Tuesday, June 23, 2020

State Management & Managing Your States

No, this is not an essay on how to run a country.

By ‘states’, I am referring to ‘bodily states’. How your body feels and senses at any one time, can be described as your ‘state’. You may be familiar with the song ‘New York State of Mind’, and the term ‘mind over matter’. In cases of legality, one may have to prove ‘the state of mind’.

I learnt about ‘managing my states’ in 1995. I attended a workshop on ‘An Introduction to NLP’, and my mind became aware of what my five senses afforded me at that time. I learnt to play with the voices in my head, feelings, memories, imagination, and other sensations. Certainly, these were all private, internal, processes that I had no working manual to refer to. So, I wrote an operating-manual for it, which has since undergone multiple revisions and versions.

Two-and-half decades later, I am still raising my bar in my sporting aspirations. I began with competitive bodybuilding, and then shifted to racing in marathons and triathlons. Every year, I attempt to complete successfully at least one marathon (42.2km) and Ironman triathlon (3.8km swim, 180km cycling, 42.2km run). For each event, I have to be as well-prepared and mentally-conditioned to face the race-day, whatever the weather and terrain conditions would be.

For each of my fellow participant, their goals can be vary from completion to competition. My hopeful results are based on living and demonstrating the credo of the Olympic Games, namely, ‘Faster, Stronger and Higher’.

My 18-years of tacit experience and wisdom in racing in endurance, multi-sports, events has taught me to manage my physiological (bodily) states on several levels. These include:

1)   Manage my level and tolerance of pain (braving extreme cold and heat, cramps, injuries, painful stings, gut disorders)
2)   Manage my sensory level of discomfort (conditions of water, waves, currents, taste of the water I swim in, sweatiness, dirt, windiness, heat, cold, flies, and much more)
3)   Doing ‘damage control’, especially when my results start to slip away, as my fatigue level increases (deciding to stop and rest, feeding my body, and walking when I have to)
4)   Dealing with disappointments, especially when the results were expected/unexpected
5)   Dealing with distractions, confusion, uncertainty and changes to my plan (consider this: The race distance was modified for safety reasons; or cancelled due to extreme weather)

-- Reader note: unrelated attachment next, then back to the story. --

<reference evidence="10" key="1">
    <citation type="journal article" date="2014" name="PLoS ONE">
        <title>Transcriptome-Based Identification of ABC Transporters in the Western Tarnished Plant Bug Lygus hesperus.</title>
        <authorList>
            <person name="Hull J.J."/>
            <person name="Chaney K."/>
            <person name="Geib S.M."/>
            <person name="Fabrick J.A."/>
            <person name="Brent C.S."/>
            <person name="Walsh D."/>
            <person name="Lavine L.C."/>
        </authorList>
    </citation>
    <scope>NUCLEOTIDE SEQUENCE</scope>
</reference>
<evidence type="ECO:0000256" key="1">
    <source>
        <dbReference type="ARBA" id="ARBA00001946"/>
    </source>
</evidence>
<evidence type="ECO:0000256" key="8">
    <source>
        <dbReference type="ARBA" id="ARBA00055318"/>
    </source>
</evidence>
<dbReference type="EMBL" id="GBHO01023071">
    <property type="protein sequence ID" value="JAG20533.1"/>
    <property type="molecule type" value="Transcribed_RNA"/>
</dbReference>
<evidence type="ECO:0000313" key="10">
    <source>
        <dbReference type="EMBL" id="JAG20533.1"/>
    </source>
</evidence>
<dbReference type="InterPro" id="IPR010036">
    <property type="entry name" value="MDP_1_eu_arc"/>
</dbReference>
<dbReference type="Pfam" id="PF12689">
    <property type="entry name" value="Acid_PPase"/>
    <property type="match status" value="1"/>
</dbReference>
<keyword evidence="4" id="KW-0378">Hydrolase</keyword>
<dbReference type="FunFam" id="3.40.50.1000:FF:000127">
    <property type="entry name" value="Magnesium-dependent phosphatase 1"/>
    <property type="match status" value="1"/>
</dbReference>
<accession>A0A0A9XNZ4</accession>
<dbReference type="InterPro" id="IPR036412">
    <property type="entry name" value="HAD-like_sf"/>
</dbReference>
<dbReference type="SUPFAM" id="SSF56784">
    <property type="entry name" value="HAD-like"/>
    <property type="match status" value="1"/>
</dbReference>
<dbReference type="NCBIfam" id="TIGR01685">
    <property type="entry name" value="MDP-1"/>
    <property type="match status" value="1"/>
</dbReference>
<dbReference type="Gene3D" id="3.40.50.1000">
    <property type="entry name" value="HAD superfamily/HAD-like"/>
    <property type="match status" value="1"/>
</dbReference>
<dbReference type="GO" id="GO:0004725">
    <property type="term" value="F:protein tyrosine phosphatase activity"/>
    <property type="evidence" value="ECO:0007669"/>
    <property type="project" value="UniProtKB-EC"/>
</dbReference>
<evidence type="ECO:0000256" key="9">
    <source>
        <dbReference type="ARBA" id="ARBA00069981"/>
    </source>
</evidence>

Managing my states is one of my motivations to racing. Sometimes, it hurts even more when you want something badly enough. In competitive racing, we call this ‘digging deep’. That is, we harness on our resources (limited) and our RESOURCELFULNESS (a useful value to tap on in times of crises). I am sue many entrepreneurs can relate strongly to the string of challenges that may be laid out in their quest for their business dreams. The successful ones keep rising incessantly when they fall. Even skillful cyclists still fall off their bicycles.

When I earned my qualification spots in the Boston Marathon, or the Ironman world championships, they were ‘painful joyfulness’. In managing my states to get there, I had to learn to stay focused, patient and calm (on the inside).

With the current global pandemic, millions of people are affected physically and psychologically by the stress(ors) of a personal viral threat: its impending infection, spread, fear, concern, anxiety, and other equally virulent impact from it (economic, financial, self-esteem, well-being). How can we strengthen our mental and physiological resolve (physical and emotional) to deal with it? How do we manage our responses and reactions to these stressors? What can we do to alter our attitude and behaviors, in managing ourselves and those we are entrusted with?

Only when we actively manage how we think and feel (internal factors) in the face of external factors, can we then sensibly and sensitively manage our people. We won’t be effective in leading others if we are ‘headless chickens’. Meanwhile, stay focused while re-building our teams, and encourage and embolden them for future discomforts and distractions.